Today was the 100th anniversary of the beginning of the Bolshevik Revolution, i.e., when the commies took over in Russia. In commemoration of such, I’d like to comment on the fundamental problems with communism, of which, if you think about it, there are really only two:
First, communism centralizes ownership of all resources and the power to decide how to use those resources to meet society’s needs.* That’s bad because, long story short, it limits how much brainpower can go into using those resources efficiently to meet those needs. Instead of taking advantage of the collective brainpower of bazillions of private decision-makers using privately owned resources in a market economy, communism relies heavily on the economic judgements of maybe a few dozen or a few hundred so-called experts.
Second, communists needed to murder 100 million people last century in order to get anybody else to go along with their bright idea.
Aside from that, it works really well on paper.
* Note: This is where people usually interject with something along the lines of “Centralization isn’t what Marx predicted or intended! A classless society with no private property blah blah blah” and then I pat them on the head and tell them how adorable it is when they try to think.
Happy 241st birthday to the United States of America! This one’s special; turns out that the most common isotope of the universe’s greatest element– Americium– is none other than Americium-241. It’s used in spectrometers and certain types of smoke detectors. True story.
Also, happy 145th birthday to Calvin Coolidge.
I started writing some stuff and then it occurred to me that the general sentiment of my post had been far better put by Carl Sandburg a century ago in his poem “Chicago.” I don’t think we’d have seen eye-to-eye on matters of politics and economics, and the poor schlep died before I could straighten him out, but his poem defended a then-young metropolis against critiques from the East Coast and the Old World. The sins and the hardships are different today, but take a gander at Sandburg’s Chicago and maybe you’ll see our America:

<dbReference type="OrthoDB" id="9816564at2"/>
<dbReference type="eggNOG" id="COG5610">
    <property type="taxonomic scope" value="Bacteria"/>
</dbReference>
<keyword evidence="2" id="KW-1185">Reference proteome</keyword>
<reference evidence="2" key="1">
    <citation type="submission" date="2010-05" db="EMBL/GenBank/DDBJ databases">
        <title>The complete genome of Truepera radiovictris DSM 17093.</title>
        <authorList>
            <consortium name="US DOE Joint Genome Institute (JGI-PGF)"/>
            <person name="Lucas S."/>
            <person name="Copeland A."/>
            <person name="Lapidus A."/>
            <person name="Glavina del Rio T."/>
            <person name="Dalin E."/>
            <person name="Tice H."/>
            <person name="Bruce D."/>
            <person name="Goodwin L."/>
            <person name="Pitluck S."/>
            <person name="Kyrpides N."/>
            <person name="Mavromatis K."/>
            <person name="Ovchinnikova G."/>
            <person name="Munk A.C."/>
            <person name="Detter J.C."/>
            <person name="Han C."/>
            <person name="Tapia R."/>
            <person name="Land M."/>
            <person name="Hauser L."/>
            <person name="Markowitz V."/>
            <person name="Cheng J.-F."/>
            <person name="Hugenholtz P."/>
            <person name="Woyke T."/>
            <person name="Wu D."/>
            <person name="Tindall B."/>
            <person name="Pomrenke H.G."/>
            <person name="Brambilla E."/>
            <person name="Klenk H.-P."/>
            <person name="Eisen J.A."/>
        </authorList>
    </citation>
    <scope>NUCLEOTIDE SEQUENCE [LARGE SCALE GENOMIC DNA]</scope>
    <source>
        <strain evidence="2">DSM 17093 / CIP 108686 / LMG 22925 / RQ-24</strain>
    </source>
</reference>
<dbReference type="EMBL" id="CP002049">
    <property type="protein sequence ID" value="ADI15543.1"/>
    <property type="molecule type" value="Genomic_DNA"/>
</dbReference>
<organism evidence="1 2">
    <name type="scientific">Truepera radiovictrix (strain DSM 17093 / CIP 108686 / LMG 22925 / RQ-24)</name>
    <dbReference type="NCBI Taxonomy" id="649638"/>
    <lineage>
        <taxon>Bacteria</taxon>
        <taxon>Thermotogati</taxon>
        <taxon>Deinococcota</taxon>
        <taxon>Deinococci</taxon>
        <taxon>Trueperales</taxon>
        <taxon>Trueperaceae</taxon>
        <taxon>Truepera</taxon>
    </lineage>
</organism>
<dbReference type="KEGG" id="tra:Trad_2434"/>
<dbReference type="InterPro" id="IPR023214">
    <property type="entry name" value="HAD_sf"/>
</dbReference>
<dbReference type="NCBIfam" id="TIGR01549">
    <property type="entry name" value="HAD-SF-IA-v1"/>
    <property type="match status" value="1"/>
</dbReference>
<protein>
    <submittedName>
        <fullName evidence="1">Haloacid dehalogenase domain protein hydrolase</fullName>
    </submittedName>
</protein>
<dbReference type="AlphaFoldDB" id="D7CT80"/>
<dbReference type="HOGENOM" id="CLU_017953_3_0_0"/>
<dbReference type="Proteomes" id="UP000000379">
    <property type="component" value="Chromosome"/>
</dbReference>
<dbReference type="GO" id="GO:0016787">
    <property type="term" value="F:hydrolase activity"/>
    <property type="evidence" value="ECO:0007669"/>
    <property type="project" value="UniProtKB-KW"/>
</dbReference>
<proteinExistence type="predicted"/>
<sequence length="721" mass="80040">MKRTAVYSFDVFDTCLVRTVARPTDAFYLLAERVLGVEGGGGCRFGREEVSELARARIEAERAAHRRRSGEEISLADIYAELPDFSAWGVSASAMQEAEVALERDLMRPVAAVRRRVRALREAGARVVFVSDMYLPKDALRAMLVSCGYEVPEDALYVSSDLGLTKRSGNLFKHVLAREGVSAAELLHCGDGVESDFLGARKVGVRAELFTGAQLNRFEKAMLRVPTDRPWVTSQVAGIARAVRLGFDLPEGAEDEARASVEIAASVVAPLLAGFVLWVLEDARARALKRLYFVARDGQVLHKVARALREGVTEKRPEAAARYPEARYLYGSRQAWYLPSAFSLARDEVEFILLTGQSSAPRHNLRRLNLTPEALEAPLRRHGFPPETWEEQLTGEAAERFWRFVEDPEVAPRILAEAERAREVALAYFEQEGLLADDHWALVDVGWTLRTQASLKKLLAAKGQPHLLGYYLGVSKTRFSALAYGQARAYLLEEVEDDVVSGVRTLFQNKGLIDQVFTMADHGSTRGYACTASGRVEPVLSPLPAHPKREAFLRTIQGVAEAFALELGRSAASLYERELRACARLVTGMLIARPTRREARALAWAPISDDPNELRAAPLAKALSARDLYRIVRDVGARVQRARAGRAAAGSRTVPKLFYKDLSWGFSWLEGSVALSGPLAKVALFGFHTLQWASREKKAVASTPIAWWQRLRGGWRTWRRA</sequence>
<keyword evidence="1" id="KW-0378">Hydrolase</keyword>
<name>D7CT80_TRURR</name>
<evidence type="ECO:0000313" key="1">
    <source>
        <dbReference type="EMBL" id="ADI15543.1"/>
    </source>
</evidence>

Hog Butcher for the World,
Tool Maker, Stacker of Wheat,
Player with Railroads and the Nation’s Freight Handler;
Stormy, husky, brawling,
City of the Big Shoulders:
They tell me you are wicked and I believe them, for I have seen your painted women under the gas lamps luring the farm boys.
And they tell me you are crooked and I answer: Yes, it is true I have seen the gunman kill and go free to kill again.
And they tell me you are brutal and my reply is: On the faces of women and children I have seen the marks of wanton hunger.
And having answered so I turn once more to those who sneer at this my city, and I give them back the sneer and say to them:
Come and show me another city with lifted head singing so proud to be alive and coarse and strong and cunning.
Flinging magnetic curses amid the toil of piling job on job, here is a tall bold slugger set vivid against the little soft cities;
Fierce as a dog with tongue lapping for action, cunning as a savage pitted against the wilderness,
Building, breaking, rebuilding,
Under the smoke, dust all over his mouth, laughing with white teeth,
Under the terrible burden of destiny laughing as a young man laughs,
Laughing even as an ignorant fighter laughs who has never lost a battle,
Bragging and laughing that under his wrist is the pulse, and under his ribs the heart of the people,
Laughing the stormy, husky, brawling laughter of Youth, half-naked, sweating, proud to be Hog Butcher, Tool Maker, Stacker of Wheat, Player with Railroads and Freight Handler to the Nation.
God bless our country.
Here he is, hang gliding in a suit while smoking a cigar, because how else is a secret agent supposed to enjoy a cigar?
I was tempted to title this one “Names is for tombstones, baby,” which I’m sure Sir Roger would have liked, but… nah. Anyhow, next chance you get, gin up a vodka martini and pour one out for the man.
Two long-ago posts come to mind upon the triumphant return of Twin Peaks to TV-land. First, from “I’ll see you again in 25 years.”:
“One of the key elements of the show was a dream/vision in which Agent Cooper saw himself 25 years in the future. Well… 25 years later works out to either 2014 or 2015. Some of the actors behind big roles (Pete, BOB, Major Briggs) have passed on to one of the two Lodges, but it would be ridiculously awesome of Lynch to gather everyone else up and direct another coupla hours of Twin Peaks. Since that’s unlikely to happen, I’ll have to settle for a hopefully-enjoyable mini-reunion on Psych.”
And second, from “Questionnaire 9.”:
“14. YOU HAVE BEEN GIVEN THE OPPORTUNITY TO CREATE THE HALF-HOUR TV SHOW OF YOUR OWN DESIGN. WHAT IS IT CALLED AND WHAT’S THE PREMISE? I’d bring back Twin Peaks, throw it on HBO, and let Lynch go nuts.”
2017 and Showtime. Close enough. I can take no credit, because I’m sure bazillions of Peaks fans had the same two thoughts. This may truly be the golden age of television.
You know what the best part of this is? The return of Twin Peaks is guaranteed not to be disappointing because the second season back in 1991 or whenever was such a disaster. Few shows have fallen so far so quickly from Season 1 to Season 2 (Heroes comes to mind, though). Ben Horne thinking he’s General Robert E. Lee? James Hurley’s stupid road trip? The other crap I fast-forward past on every re-watch? Season 3 can’t be worse than that.
The cherry pie is ready to be served. I don’t drink coffee but I hope anyone who does finds it damn fine this eve. It is happening again. I’m geeking out. Let’s rock.
My grandmother would’ve turned 107 today. Here she is on a beach I will hopefully be able to identify soon, in her finest heels and a pretty nifty hat:
Would that she whispered her recipe for meatball tortellini soup to the tide and the winds, that it might return to us.